Organic Chemistry

Organic Chemistry studies synthesis and properties of compounds containing covalently bonded carbon. Most of the known organic molecules are synthetic. In this respect, organic chemistry creates its subject and has one of the strongest elements of art and design among natural sciences. It is a foundation discipline for pharmaceutical, polymer, supramolecular, and biological chemistry.

Dr. Amnon Bar-Shir

The Bar-Shir lab combines strategies in NMR and MRI with tools from synthetic and supramolecular chemistry, nanomaterials and biology for the development of novel approaches to illuminate unexplored processes in both chemistry and biology.

Prof. Rafal Klajn

We investigate how chemical molecules behave under confinement, that is, within spaces not much larger than the molecules themselves. We are also developing novel stimuli-responsive systems and “smart” materials.

Prof. Jacob Klein

The Klein group studies surface interactions in soft and biological matter from molecular to macroscopic scales. Current projects include lubrication and biolubrication (and its relation to osteoarthritis), and drug delivery using liposomic carriers.

Prof. Leeor Kronik

The Kronik group studies unique properties of materials using first principles quantum mechanical calculations based mostly on density functional theory. The group develops formalism and methodology and applies it to the prediction/interpretation of novel experiments.

Prof. Meir Lahav

Meir Lahav scientific interests are directed towards the understanding of the physical properties of crystals in general, and their applications for the understanding the mechanism of electrofreezing effect of super cooled water in particular.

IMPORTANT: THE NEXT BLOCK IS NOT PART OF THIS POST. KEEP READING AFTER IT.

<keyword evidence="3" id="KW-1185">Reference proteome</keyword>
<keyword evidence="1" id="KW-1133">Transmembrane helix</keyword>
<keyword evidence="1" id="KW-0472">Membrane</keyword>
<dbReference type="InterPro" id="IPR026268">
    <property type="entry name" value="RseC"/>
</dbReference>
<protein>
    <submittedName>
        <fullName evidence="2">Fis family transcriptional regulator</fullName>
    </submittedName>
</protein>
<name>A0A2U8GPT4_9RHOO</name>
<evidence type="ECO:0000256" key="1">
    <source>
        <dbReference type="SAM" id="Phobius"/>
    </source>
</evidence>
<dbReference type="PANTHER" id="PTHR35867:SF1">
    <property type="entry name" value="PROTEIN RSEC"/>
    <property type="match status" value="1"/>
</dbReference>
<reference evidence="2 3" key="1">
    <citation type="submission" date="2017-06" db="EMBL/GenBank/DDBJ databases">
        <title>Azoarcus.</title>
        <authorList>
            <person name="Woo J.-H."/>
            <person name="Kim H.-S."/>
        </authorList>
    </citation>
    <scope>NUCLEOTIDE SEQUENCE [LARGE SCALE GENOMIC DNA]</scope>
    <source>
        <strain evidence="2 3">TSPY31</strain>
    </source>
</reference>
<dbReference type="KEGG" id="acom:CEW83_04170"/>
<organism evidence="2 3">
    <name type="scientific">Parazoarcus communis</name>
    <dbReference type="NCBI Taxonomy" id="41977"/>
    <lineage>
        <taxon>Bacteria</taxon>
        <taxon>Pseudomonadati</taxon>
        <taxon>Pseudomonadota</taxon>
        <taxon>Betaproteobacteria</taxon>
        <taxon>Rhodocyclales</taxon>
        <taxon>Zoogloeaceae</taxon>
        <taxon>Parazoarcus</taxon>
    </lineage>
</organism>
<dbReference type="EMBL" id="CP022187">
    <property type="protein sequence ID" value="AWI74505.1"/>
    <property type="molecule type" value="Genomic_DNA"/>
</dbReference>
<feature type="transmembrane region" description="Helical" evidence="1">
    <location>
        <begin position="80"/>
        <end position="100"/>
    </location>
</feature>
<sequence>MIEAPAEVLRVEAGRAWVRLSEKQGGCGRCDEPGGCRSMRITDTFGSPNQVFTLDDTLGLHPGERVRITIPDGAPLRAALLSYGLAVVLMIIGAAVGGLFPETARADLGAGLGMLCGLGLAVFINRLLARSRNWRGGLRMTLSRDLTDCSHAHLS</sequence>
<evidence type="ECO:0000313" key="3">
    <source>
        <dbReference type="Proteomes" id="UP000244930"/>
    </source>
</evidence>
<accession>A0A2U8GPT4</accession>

Prof. Gershom (Jan) Martin

Our field is computational quantum chemistry: we believe in the complementarity of high-accuracy wave function approaches and lower-cost density functional theory approaches. Applications center on catalysis, noncovalent interactions, and computational biochemistry.

Prof. David Milstein

The Milstein group designs and develops green and sustainable reactions catalyzed by metal complexes for waste-free organic synthesis and renewable energy, based on new approaches to the activation of strong chemical bonds.

Prof. Ronny Neumann

The Neumann Lab focuses on catalysis, sustainable chemical transformations and renewable energy research. Using electro- and photochemical techniques the research involves activation and use of small molecules such as oxygen, nitrogen, water and carbon dioxide.

Dr. Sivan Refaely-Abramson

Our group develops and applies ab initio many-body computational approaches to study excited-state transport and dynamics and complex exciton phenomena in extended functional materials.

Prof. Boris Rybtchinski

We develop robust noncovalent materials (molecular plastics) that are easily fabricated and recycled, enabling a sustainable alternative to conventional pastics. We also work on energy materials that are employed in batteries and solar cells.

Dr. Sergey Semenov

The Semenov group uses tools of organic and physical chemistry to understand and apply out-of-equilibrium phenomena in chemical systems.

Prof. Mordechai Sheves

Sheves group studies the molecular mechanism of retinal protein function using artificial pigments, model compounds in solution and spectroscopic methods. In addition, the group studies the mechanism of the unusual efficient electronic transport through proteins.

Dr. Ulyana Shimanovich

Our interdisciplinary group is studying the fibrillar self-assembly phenomenon in natural biopolymers, including proteins and protein-based complexes, with an ultimate aim to generate new types of functional materials.

Prof. Milko van der Boom

From molecules to materials. We would like to understand how structural complexity, order and chirality emerge in crystals and thin films. Using coordination chemistry, such materials are designed to have fascinating properties.

Prof. Daniel Hanoch Wagner

Research in the Wagner team concentrates on microstructure-mechanics correlations in polymer nanofibers, carbon nanotubes, graphene, nanocomposites, and biological materials.